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+0.080% 1D Chg, %
Long position overnight fee 0.0108%
Short position overnight fee -0.0190%
Overnight fee time 21:00 (UTC)
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-0.290% 1D Chg, %
Long position overnight fee -0.0046%
Short position overnight fee -0.0036%
Overnight fee time 21:00 (UTC)
Spread 0.00170

“These policies do not address the core problem of inconsistent monetary policy and non-credible central bank. Already there are media reports that banks are having to intervene in FX to hold up the lira... After a brief pause, we anticipate the next big move in USD-TRY.

“We anticipate pressure to return to the exchange rate over the coming two quarters, which will likely create more stress for the financial system and the central bank, ultimately forcing at least an interim reversal via emergency rate hikes. Ultimately, though, rate hikes by CBT under the current policy framework will not be credible and the lira will likely establish a renewed depreciation path through 2023. Precisely when and how this policy experiment will be abandoned remains completely unclear.”

Hammarlund also expected the lira to fall further, noting: “In the coming weeks, we expect either the depreciation of the lira to accelerate, or some form of action by the CBRT or government to stabilise the currency (perhaps a tax or interest rate incentive to buy TRY). With the current account deficit widening, inflation at 70%, and the REER rising, stability in USD/TRY is unsustainable.”

In early September, ING’s Muhammet Mercan outlined that Turkey’s current monetary setup appeared to show little signs of support for currency:

“While trying to limit growth in selected commercial loan types, the CBT has also taken some steps recently to control banks’ pricing decisions and the composition of loan portfolios. These steps also aim to support demand for government bonds. Given this backdrop, policymakers’ objectives have remained to keep financial conditions supportive.

“Gross reserves rose markedly recently thanks to an increase in the banking sector’s FX deposits translating into higher FX reserve requirements as well as swap transactions with banks.

“While a slowdown in lending should be supportive for the lira, continuing high external financing needs, the less supportive global backdrop and the policy preference to maintain low rates should remain key factors determining the currency outlook.”

TRY Exchange Rates (2017-22)

Turkish lira forecast 2022-2025

Analyst consensus indicated that there could be scope for further weakness in the value of the Turkish lira. 

USD/TRY forecasts

The TRY prediction from Danske Bank was the most bearish, with the bank’s analysts forecasting that the USD/TRY rate could reach the 25 level in 12 months’ time.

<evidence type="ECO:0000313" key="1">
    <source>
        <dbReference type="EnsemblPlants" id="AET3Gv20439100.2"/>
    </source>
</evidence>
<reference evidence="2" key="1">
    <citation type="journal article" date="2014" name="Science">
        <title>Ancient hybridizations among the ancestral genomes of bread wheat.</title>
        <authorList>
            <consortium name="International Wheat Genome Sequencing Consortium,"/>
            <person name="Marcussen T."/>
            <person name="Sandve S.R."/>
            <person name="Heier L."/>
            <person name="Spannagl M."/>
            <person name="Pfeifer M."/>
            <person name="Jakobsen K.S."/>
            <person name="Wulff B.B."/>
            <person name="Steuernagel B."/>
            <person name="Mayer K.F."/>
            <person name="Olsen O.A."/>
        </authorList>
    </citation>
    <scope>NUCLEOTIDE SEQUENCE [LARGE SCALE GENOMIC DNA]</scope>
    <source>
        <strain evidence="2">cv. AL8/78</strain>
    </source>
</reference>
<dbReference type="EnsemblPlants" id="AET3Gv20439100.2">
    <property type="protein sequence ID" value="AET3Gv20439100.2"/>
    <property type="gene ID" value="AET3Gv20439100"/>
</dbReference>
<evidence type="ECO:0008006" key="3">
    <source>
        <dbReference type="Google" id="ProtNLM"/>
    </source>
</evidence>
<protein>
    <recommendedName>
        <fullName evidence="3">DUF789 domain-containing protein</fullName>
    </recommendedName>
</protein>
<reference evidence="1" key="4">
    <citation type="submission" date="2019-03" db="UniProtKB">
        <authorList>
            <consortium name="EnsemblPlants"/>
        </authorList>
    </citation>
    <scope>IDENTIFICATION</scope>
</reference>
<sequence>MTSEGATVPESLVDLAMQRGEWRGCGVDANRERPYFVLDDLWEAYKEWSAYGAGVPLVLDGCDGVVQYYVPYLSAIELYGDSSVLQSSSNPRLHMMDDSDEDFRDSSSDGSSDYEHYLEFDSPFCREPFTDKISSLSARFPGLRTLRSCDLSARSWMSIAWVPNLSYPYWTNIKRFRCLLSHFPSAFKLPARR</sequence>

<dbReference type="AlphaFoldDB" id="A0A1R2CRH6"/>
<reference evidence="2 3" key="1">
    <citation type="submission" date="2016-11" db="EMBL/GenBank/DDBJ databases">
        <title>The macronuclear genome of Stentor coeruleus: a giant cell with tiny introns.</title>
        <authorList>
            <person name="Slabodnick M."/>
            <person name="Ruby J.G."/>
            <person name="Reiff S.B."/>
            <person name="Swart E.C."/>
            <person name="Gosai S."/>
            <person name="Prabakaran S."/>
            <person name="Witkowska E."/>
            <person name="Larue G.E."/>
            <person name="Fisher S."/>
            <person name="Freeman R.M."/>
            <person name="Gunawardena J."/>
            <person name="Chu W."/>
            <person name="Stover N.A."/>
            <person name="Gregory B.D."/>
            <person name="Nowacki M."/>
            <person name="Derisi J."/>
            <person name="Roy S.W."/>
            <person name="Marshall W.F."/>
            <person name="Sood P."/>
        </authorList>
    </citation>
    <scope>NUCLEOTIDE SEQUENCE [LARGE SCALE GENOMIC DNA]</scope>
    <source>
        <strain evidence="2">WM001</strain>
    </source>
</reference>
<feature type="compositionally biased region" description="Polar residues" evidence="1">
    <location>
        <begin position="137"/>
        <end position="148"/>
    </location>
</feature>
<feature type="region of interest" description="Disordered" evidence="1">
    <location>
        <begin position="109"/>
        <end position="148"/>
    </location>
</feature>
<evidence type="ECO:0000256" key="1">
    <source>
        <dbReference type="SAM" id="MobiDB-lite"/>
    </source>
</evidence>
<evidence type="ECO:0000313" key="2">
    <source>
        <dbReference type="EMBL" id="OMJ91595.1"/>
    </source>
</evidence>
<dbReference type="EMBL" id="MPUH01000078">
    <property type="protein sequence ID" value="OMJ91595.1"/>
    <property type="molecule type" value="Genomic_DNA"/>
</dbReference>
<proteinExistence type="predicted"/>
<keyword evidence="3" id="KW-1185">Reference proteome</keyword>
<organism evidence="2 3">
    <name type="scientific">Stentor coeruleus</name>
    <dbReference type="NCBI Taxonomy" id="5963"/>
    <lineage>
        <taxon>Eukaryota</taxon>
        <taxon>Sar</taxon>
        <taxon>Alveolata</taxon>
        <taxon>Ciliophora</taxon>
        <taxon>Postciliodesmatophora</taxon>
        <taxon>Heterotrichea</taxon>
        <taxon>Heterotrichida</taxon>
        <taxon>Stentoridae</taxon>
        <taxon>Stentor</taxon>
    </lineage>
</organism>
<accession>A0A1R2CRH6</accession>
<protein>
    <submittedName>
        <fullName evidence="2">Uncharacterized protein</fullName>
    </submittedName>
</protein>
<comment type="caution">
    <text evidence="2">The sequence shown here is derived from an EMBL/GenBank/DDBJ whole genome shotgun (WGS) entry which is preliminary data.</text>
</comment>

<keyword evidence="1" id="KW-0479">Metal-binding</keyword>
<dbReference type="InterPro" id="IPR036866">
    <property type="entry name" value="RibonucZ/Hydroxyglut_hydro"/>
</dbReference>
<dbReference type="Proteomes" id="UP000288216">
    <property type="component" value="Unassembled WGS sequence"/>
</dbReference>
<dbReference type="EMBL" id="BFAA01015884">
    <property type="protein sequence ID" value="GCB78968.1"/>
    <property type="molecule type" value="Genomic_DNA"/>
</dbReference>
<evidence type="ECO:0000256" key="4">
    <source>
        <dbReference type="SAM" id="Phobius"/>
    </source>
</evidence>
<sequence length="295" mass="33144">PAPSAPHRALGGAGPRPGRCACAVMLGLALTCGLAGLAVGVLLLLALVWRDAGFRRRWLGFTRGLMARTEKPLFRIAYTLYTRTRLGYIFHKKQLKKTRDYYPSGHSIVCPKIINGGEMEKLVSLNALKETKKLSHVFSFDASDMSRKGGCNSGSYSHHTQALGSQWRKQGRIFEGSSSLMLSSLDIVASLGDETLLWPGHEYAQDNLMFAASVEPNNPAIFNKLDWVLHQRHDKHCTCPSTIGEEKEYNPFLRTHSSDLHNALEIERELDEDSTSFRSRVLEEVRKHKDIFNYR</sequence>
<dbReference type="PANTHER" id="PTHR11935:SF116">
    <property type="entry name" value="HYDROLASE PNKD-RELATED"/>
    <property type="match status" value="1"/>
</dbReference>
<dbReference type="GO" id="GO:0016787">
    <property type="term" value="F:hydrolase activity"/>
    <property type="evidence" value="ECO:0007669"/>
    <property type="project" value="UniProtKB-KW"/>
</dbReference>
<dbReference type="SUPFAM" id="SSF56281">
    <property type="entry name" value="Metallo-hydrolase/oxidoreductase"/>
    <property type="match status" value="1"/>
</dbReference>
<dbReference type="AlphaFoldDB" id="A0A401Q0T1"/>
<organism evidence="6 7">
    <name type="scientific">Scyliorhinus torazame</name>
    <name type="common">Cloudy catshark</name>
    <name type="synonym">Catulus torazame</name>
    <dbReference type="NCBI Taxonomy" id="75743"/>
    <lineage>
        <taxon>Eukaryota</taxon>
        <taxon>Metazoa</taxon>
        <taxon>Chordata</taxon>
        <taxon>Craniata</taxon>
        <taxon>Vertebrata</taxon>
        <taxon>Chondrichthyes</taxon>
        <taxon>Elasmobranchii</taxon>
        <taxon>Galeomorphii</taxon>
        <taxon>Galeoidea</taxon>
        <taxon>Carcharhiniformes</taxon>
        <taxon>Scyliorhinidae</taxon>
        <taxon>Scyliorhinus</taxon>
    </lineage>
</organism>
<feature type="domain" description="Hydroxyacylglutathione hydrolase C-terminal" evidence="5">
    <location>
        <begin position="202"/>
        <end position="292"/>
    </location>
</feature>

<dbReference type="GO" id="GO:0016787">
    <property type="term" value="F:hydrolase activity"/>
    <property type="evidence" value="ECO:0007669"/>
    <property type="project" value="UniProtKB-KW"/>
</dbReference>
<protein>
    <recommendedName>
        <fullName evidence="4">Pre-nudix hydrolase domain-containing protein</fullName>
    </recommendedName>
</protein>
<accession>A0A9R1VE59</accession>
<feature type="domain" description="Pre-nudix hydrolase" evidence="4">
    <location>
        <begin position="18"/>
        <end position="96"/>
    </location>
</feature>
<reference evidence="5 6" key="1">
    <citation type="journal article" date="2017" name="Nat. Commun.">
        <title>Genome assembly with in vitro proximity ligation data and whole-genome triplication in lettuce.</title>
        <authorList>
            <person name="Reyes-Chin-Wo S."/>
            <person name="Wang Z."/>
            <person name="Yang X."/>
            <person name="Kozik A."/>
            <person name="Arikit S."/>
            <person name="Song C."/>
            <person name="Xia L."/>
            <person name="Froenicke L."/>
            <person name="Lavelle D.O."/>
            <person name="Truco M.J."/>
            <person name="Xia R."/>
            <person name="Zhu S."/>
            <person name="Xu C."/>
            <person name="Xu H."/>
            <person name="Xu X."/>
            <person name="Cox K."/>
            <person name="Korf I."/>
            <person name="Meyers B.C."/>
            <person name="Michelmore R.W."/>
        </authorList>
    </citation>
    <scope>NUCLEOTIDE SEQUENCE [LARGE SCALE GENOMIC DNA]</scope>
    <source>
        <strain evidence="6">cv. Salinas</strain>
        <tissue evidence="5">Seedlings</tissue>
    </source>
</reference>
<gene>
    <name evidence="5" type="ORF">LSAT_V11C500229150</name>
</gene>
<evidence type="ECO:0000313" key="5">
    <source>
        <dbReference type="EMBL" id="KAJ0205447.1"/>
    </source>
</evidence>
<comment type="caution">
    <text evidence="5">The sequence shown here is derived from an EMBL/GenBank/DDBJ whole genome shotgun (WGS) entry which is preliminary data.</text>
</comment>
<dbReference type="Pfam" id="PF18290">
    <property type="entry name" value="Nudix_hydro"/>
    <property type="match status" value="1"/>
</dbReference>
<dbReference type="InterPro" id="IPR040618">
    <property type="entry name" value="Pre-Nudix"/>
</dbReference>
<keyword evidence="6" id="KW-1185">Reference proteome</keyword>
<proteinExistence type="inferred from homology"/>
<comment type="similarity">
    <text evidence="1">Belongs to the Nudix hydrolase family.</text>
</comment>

“As long as an acute financial crisis can be avoided, the move is likely to be gradual,” the bank commented in a research note on 2 September 2022.

ING forecast that the 20 mark could be breached earlier, with the rate potentially hitting 21.20 in four months’ time – i.e. during Q1 2023 – and reaching 23.30 by the third quarter of 2023.

TradingEconomics was also bearish in its Turkish lira projections as of 21 November, forecasting that the USD/TRY rate could move from 19.6429 at the end of this quarter to 23.1040 in a year’s time.

In its Turkish lira forecast for 2022, algorithm-based forecast website WalletInvestor saw the USD/TRY currency pair ending the year at the 18.992 mark. The website’s Turkish lira forecast for 2023 saw the currency declining further against the US dollar, ending the year at a potential average of 22.901.

Based on historical data, the platform issued a longer-term prediction than most banks – its Turkish lira forecast 2025 predicted that USD/TRY would trade at an average of 30.727 by the end of that year.

EUR/TRY forecasts

Commerzbank saw the lira continuing to shed value against the euro in its TRY forecast. The bank expected the EUR/TRY rate to reach 20.34 in the third quarter and 20.88 in the fourth quarter, before rebounding to 17.92 by the fourth quarter of 2023.

Similar to its USD/TRY forecast, TradingEconomics predicted the EUR/TRY rate could rise from 19.9557 by the end of this quarter to 22.3700 in a year’s time.

GBP/TRY forecasts

Additionally, TradingEconomics expected a GBP/TRY rate of 22.8973 by the end of this quarter and 25.4107 in 12 months’ time.

Due to market volatility, no bank or algorithm-based forecast website issued a Turkish lira forecast 2030.

When looking for Turkish lira future predictions, it’s important to bear in mind that analysts’ forecasts can be wrong. Analysts’ expectations are based on making a fundamental and technical study of the currency pair’s performance. However, past performance is not a guarantee of future results. 

Do your own research and always remember your decision to trade depends on your attitude to risk, your expertise in this market, the spread of your portfolio and how comfortable you feel about losing money. Never trade more money than you can afford to lose.


Will the Turkish lira get stronger in 2022?

The Turkish lira has collapsed against the US and European currencies as the country’s monetary policy has kept interest rates low rather than raising them to combat runaway inflation rates.

Forecasts from financial analysts, such as those at Danske Bank and ING, and algorithm-based websites such as WalletInvestor, are all factoring in a continuing potential decline for the lira against the US dollar, the euro and the British pound.

However, remember that analysts can and do get their predictions wrong. Always do your own research.

Will the Turkish lira rise?

The Turkish lira fell to a record low against the US dollar in its December currency crisis, and remains under pressure from other currencies on a combination of monetary policy, dollar strength and rising energy prices caused by the Russia-Ukraine conflict.

As the Turkish central bank is signalling further interest rate cuts are to come in the face of 80% inflation, it is unclear as to what factors could support the currency going forward. 

Is it a good time to buy Turkish lira?

The majority of financial analysts and algorithm-based websites have forecast long-term declines for the Turkish lira against most major global currencies, such as the US dollar, British pound and euro.

Whether USD/TRY, EUR/TRY or GBP/TRY is a good investment for you or not will depend on your portfolio composition, investment goals and risk profile, among other factors. 

Different trading strategies will suit different investment goals with a short or long-term focus. Remember, currency pairs can be highly volatile. You should do your own research, and never invest money you cannot afford to lose.

Markets in this article

36.11011 USD
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-0.28315 -0.660%
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33.14378 USD
-0.06089 -0.180%